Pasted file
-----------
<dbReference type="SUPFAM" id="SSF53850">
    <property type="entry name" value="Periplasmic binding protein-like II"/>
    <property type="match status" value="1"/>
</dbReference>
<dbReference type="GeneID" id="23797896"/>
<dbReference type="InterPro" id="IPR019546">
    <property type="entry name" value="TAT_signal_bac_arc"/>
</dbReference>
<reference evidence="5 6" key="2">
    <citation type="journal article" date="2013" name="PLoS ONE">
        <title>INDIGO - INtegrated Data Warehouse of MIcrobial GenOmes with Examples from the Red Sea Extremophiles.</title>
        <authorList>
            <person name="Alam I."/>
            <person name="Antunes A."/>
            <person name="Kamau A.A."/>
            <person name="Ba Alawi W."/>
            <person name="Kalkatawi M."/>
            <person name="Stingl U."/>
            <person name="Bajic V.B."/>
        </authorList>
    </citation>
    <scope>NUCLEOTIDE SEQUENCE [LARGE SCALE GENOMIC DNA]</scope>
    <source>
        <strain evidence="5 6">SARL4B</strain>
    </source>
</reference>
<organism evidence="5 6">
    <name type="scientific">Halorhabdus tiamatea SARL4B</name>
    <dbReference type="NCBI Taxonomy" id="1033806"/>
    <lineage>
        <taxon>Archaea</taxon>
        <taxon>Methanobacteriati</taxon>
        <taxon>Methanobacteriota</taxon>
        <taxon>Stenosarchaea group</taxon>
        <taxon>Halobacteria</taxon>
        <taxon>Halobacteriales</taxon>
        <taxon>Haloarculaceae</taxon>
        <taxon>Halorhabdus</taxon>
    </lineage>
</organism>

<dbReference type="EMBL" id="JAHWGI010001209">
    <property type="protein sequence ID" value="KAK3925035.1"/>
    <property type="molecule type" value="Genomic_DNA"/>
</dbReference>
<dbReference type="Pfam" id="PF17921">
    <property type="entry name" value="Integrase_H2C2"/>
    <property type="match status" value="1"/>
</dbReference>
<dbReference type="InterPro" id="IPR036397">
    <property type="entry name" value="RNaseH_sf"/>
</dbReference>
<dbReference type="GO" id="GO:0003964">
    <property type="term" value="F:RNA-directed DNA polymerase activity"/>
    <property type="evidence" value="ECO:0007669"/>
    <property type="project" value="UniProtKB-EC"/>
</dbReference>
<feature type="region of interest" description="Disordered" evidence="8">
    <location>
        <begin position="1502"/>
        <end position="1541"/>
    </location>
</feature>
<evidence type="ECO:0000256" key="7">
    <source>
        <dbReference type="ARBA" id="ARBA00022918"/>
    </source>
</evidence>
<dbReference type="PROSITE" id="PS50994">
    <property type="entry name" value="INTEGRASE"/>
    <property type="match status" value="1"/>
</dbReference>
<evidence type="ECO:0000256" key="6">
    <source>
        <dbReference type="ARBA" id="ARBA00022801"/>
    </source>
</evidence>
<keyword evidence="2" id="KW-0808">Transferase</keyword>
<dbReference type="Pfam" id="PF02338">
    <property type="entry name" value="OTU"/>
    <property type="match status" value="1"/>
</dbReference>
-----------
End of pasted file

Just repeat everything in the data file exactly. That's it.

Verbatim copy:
<dbReference type="SUPFAM" id="SSF53850">
    <property type="entry name" value="Periplasmic binding protein-like II"/>
    <property type="match status" value="1"/>
</dbReference>
<dbReference type="GeneID" id="23797896"/>
<dbReference type="InterPro" id="IPR019546">
    <property type="entry name" value="TAT_signal_bac_arc"/>
</dbReference>
<reference evidence="5 6" key="2">
    <citation type="journal article" date="2013" name="PLoS ONE">
        <title>INDIGO - INtegrated Data Warehouse of MIcrobial GenOmes with Examples from the Red Sea Extremophiles.</title>
        <authorList>
            <person name="Alam I."/>
            <person name="Antunes A."/>
            <person name="Kamau A.A."/>
            <person name="Ba Alawi W."/>
            <person name="Kalkatawi M."/>
            <person name="Stingl U."/>
            <person name="Bajic V.B."/>
        </authorList>
    </citation>
    <scope>NUCLEOTIDE SEQUENCE [LARGE SCALE GENOMIC DNA]</scope>
    <source>
        <strain evidence="5 6">SARL4B</strain>
    </source>
</reference>
<organism evidence="5 6">
    <name type="scientific">Halorhabdus tiamatea SARL4B</name>
    <dbReference type="NCBI Taxonomy" id="1033806"/>
    <lineage>
        <taxon>Archaea</taxon>
        <taxon>Methanobacteriati</taxon>
        <taxon>Methanobacteriota</taxon>
        <taxon>Stenosarchaea group</taxon>
        <taxon>Halobacteria</taxon>
        <taxon>Halobacteriales</taxon>
        <taxon>Haloarculaceae</taxon>
        <taxon>Halorhabdus</taxon>
    </lineage>
</organism>

<dbReference type="EMBL" id="JAHWGI010001209">
    <property type="protein sequence ID" value="KAK3925035.1"/>
    <property type="molecule type" value="Genomic_DNA"/>
</dbReference>
<dbReference type="Pfam" id="PF17921">
    <property type="entry name" value="Integrase_H2C2"/>
    <property type="match status" value="1"/>
</dbReference>
<dbReference type="InterPro" id="IPR036397">
    <property type="entry name" value="RNaseH_sf"/>
</dbReference>
<dbReference type="GO" id="GO:0003964">
    <property type="term" value="F:RNA-directed DNA polymerase activity"/>
    <property type="evidence" value="ECO:0007669"/>
    <property type="project" value="UniProtKB-EC"/>
</dbReference>
<feature type="region of interest" description="Disordered" evidence="8">
    <location>
        <begin position="1502"/>
        <end position="1541"/>
    </location>
</feature>
<evidence type="ECO:0000256" key="7">
    <source>
        <dbReference type="ARBA" id="ARBA00022918"/>
    </source>
</evidence>
<dbReference type="PROSITE" id="PS50994">
    <property type="entry name" value="INTEGRASE"/>
    <property type="match status" value="1"/>
</dbReference>
<evidence type="ECO:0000256" key="6">
    <source>
        <dbReference type="ARBA" id="ARBA00022801"/>
    </source>
</evidence>
<keyword evidence="2" id="KW-0808">Transferase</keyword>
<dbReference type="Pfam" id="PF02338">
    <property type="entry name" value="OTU"/>
    <property type="match status" value="1"/>
</dbReference>